Look familiar?

I like tools.  Any type of tools.  I can easily spend a month’s salary in a hardware store.  Or an office supply store.  Pens, pencils, screwdrivers, notebooks of all sizes, post-it notes, three-ring binders – I love them all.

But there are different types of tools, and each trade has its own.  For a writer the most important, I would imagine, are the writer’s imagination followed by his or her command of words, then grammar…  You get my drift.  I could get very philosophical and talk about writers with fabulous imaginations, but without the ability to write.  I’d love to cite Edgar Rice Burroughs, for example – except that I enjoy his writing.  But having read this passage, I can only chuckle:

“Your time shall come, then, I-Gos”, Gahan assured the other,
“and if you have any party that thinks as you do, prepare them
for the eventuality that will succeed O-Tar’s presumptuous attempt
to wed the daughter of the Warlord.  Where shall I see you again,
and when?  I go now to speak with Tara, Princess of Helium.”
    (From The Chessmen of Mars (c) 1922 by Edgar Rice Burroughs)
To be a writer, you need to have a writer’s abilities, so we can set that to one side.  But what of the tools that help the writer to write?
Something to write with, I’d imagine.  Nowadays if you don’t have a good word processing system, you’re in trouble.  I remember buying my first computer, put out by Epson.  I don’t know what its memory capacity was. I do know that if I wanted to use my word processing system (a very, very distant version of Word Perfect called ‘Professional Word’, as I recall) I had to fire up my computer (inserting the start-up disk, which was the size of a 45 record), then insert my program disk in the lower drive.  Then I could start writing.
I was resistant, initially.  What’s wrong with typing things?  I type well and quickly (110 wpm at last testing).  I was converted the first time I decided to change a character’s name and used Global Search to do so.  I never looked back.
That computer performed valiantly but was replaced in due time with one that had maybe one gigabyte of memory.  It took the diskettes that were a lot smaller and sturdier than the originals.  I converted most of them as quickly as I could.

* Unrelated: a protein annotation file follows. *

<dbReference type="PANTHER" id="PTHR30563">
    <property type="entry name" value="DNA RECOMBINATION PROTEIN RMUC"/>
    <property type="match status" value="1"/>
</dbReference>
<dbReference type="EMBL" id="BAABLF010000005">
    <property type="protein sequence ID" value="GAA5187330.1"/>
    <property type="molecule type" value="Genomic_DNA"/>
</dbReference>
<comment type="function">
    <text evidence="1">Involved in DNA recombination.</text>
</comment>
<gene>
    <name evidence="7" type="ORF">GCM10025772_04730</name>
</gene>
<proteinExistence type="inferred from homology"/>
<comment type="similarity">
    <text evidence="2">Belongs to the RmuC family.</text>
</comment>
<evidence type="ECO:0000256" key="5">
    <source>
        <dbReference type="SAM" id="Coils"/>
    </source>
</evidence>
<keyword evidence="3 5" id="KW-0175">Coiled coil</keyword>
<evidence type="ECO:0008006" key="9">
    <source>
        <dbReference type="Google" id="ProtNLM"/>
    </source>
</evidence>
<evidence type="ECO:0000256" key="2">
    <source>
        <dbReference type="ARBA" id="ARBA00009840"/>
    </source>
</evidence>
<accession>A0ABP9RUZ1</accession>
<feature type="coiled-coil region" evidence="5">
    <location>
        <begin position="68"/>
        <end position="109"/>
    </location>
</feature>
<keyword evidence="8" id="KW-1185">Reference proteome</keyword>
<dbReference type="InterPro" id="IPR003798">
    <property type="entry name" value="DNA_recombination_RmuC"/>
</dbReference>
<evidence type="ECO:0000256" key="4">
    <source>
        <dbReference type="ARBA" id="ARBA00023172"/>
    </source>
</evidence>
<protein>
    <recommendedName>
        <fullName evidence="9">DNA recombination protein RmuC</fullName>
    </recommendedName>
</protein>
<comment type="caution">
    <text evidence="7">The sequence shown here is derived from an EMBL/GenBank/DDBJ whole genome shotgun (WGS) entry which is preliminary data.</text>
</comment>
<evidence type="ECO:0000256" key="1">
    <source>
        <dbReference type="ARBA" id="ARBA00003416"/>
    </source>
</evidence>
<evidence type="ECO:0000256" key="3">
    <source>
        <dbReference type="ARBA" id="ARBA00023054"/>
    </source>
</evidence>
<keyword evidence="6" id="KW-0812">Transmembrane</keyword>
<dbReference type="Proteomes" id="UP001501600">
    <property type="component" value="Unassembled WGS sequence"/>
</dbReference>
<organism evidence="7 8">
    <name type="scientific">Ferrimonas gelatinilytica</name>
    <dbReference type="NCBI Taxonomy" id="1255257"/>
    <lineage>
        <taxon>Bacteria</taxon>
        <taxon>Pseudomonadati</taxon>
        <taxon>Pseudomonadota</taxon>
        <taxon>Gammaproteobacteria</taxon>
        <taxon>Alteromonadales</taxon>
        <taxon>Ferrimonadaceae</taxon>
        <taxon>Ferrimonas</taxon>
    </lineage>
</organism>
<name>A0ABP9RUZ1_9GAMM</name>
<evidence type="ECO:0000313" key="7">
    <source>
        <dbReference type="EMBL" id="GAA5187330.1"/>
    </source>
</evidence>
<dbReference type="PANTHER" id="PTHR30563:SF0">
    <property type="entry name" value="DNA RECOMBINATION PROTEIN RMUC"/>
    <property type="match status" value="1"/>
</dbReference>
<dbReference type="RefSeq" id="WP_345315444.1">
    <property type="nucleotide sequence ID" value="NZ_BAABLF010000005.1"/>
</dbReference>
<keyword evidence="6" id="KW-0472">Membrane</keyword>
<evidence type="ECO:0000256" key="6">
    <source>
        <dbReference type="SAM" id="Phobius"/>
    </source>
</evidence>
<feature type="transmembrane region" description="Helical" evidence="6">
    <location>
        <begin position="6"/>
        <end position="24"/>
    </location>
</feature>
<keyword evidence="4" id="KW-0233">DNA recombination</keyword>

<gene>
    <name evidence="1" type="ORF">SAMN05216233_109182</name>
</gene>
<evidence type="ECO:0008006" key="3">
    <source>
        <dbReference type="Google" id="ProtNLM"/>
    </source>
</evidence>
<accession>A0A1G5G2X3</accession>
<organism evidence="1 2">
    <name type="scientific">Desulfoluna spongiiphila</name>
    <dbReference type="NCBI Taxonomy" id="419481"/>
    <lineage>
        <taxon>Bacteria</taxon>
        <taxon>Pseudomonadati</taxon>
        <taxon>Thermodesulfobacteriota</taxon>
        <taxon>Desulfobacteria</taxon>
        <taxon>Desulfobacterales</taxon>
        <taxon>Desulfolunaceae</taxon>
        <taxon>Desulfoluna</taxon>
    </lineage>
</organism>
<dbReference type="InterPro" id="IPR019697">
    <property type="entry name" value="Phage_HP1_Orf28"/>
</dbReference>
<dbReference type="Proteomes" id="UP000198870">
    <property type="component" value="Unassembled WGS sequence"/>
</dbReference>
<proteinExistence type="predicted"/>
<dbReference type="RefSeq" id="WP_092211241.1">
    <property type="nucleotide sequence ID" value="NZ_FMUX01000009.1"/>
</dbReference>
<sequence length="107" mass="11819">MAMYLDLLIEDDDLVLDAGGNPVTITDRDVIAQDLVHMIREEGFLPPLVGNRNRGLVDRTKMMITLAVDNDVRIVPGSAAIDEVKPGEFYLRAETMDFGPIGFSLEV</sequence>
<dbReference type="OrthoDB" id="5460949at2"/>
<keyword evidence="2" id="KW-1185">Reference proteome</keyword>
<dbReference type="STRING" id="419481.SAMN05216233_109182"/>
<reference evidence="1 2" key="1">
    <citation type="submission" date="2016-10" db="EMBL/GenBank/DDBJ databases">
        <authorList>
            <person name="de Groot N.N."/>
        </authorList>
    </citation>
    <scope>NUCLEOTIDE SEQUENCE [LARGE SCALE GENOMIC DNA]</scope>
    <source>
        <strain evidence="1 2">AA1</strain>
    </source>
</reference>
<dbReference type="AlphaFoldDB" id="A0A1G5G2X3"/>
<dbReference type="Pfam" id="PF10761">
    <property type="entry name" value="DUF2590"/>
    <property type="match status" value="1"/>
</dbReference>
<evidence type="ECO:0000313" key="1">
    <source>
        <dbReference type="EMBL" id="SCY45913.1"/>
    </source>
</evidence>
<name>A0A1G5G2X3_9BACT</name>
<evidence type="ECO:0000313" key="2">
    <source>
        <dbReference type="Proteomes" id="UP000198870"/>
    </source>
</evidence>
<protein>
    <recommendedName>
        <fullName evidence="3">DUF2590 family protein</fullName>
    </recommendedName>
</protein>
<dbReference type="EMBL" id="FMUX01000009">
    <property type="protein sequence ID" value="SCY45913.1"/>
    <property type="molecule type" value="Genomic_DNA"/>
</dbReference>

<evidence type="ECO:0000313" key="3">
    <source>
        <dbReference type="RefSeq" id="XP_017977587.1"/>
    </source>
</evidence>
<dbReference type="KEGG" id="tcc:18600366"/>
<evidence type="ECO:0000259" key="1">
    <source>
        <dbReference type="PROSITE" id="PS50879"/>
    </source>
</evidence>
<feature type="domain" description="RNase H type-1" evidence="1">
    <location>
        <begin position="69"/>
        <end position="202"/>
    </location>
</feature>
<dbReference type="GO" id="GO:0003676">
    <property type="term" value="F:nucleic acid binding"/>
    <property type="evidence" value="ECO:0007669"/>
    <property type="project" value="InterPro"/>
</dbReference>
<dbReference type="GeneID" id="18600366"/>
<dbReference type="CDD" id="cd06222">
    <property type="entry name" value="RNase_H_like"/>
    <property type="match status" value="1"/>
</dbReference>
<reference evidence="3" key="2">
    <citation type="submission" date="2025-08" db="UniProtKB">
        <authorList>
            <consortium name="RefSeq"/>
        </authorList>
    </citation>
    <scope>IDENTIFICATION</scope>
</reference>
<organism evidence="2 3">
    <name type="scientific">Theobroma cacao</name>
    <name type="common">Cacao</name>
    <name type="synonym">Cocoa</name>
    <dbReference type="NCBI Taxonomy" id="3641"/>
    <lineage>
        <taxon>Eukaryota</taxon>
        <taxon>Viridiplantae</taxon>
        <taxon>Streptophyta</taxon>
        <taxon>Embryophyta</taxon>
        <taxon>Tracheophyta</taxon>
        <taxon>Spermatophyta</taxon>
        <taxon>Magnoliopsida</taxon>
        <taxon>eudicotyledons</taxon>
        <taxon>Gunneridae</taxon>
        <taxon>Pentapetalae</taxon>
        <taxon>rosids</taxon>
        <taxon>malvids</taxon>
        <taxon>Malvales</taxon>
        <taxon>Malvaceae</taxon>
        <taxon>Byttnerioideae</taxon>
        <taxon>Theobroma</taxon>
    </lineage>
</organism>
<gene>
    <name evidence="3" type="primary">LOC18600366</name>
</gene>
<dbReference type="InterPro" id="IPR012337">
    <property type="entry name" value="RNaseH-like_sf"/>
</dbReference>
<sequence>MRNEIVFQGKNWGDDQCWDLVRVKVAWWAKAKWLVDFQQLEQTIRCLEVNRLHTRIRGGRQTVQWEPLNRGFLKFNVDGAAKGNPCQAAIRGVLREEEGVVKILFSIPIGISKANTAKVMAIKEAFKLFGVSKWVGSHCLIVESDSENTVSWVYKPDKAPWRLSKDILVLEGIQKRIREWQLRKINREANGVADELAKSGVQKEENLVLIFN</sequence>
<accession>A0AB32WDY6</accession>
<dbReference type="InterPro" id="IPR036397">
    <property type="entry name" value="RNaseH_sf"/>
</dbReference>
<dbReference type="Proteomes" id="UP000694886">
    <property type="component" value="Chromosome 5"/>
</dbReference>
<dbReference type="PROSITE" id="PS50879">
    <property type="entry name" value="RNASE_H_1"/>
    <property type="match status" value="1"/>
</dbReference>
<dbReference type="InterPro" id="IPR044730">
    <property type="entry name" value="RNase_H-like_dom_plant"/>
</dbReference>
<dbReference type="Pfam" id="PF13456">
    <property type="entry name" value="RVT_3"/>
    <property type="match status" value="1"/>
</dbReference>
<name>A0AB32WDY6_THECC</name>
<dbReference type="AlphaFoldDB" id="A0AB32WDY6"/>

Some place to store what you’ve written – like a diskette.  Hard copies are nice enough – except that you end up having to retype them which I now do not feel is quite so easy as I did.  Writers are always fiddling with things.  I’d make changes and save the changes – on a new diskette.  If you check out the photo, you’ll see that I have lots and lots of those diskettes – and the only machine I have that can read them is a Dell desktop that is getting old and crotchety.  (I’m writing this on an ACER Aspire that has a 300 gb hard drive, takes flash drives and CDS, and works beautifully.  But it doesn’t read my old diskettes.
Diskettes are not the only storage venues.  If you look at the photo, you’ll see a slice of my storage means: three-ring binders (the big, fat one sitting atop the bottom manuscript contains jottings on four different stories, none of which were ever saved to electronic media.  Salvageable?  Maybe.  I’m looking through them.
Then there are the notebooks.  I have lots of them.  I keep one in my purse and if something occurs to me, I jot it down.  How many times have I had a great idea for tweaking a scene, thought “Oh, I’ll remember it!” and then discovered that I couldn’t.  I came up with quite a system for jotting down, transcribing, and then marking what I transcribed.  But I hung on to the notebooks.  Lately, I was interested to see the absolute first notation on one of my books, The City of Refuge.  I had noted an idea for the story – and it was fairly well-developed – around 1984.  It sat in limbo for a time, then came into full blossom around 1994.
Pens.  Can you have enough?  I used to say that something like White-Out was a must. I don’t think so any more.
Most recently, I bought a stack of steno pads and four college-ruled 8 1/2 x 11  spiral bound notebooks.  I might need them.
In fact, I think I need to go through what I have and figure out what I need.
…and convert those old diskettes to CDS before I lose something crucial.